Enlightening historical context makes new show for foodies uniquely viewable
Lifestyle’s new four-part special on Filipino cuisine and culinary tradition, “The Food That We Are,” hosted by Chef Tatung Sarthou, is different from other TV shows, because it includes an enlightening historical context that helps explain how and why “we are what we eat.”
Basic ingredients and cooking styles before foreign influences kicked in were cited in the program’s opening telecast last Oct. 16. It clarified our preference for sour, sweet, kinilaw, sugba, tinola, salt-preserved and other dishes.
Due attention and tribute were also paid to rice, coconut, rootcrop and other basic and preferred ingredients enabling viewers to more cogently arrive at an informed appreciation of the unique “Filipino-ness” of the food we love, and which has helped make us what we are.
On the debit side, the show is sometimes too technical and academic in its presentation of facts and organizing insights. We do appreciate its deeper, richer and more contextualized information, but we would prefer a more natural, informal and non-lecture approach.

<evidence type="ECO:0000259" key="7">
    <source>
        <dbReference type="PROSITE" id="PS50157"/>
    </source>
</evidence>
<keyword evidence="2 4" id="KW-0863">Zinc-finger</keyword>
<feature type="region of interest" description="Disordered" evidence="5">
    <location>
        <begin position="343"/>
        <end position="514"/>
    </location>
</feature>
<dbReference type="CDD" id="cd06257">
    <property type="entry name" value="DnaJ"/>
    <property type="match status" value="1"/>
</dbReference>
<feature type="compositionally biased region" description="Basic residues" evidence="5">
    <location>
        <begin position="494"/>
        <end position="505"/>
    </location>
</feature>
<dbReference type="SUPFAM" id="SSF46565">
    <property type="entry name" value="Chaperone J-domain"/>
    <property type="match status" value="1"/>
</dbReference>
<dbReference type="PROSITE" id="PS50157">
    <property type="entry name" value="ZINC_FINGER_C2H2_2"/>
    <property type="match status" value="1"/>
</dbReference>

Subsequent telecasts of “The Food That We Are” have been scheduled every Tuesday at 11 a.m., Wednesday at 12:30 a.m. and 2 p.m., Friday at 9 a.m. and every Sunday at 6 a.m. on SkyCable channel 52.
Lifestyle has other food-oriented viewing treats, like “Curiosity Got the Chef” with Sharwin Tee and “Food Prints” with Sandy Daza.
Piolo Pascual’s “The Crawl,” which recently took viewers on a food-tasting trip to Osaka, Japan, will next fly to Chiang Mai in northern Thailand.
Elsewhere on TV, ABS-CBN shows, specials and movies will soon be available for video-on-demand streaming for PLDT and Smart subscribers. Currently, iWant TV features a livestream of the “Ang Probinsyano” concert, 10 Cinema One films and “The Online Scoop,” a collection of digital shorts providing supplementary information related to “The Greatest Love” and other shows.
Similarly noteworthy is the “trending” export of some Filipino TV shows and series abroad, like “Pangako Sa ’Yo” topbilling Jodi Sta. Maria, Ian Veneracion, Daniel Padilla and Kathryn Bernardo, which premiered in Peru last Sept. 22.
Titled “La Promesa” and dubbed in Spanish, it’s telecast on Panamericana Television, and is the second Filipino series to be aired in Latin America, after “Bridges of Love” (“Puentes de Amor”).
ABS-CBN International Distribution has sold over 30, 000 hours of Filipino TV programming in over 50 territories globally—a trend that should be encouraged.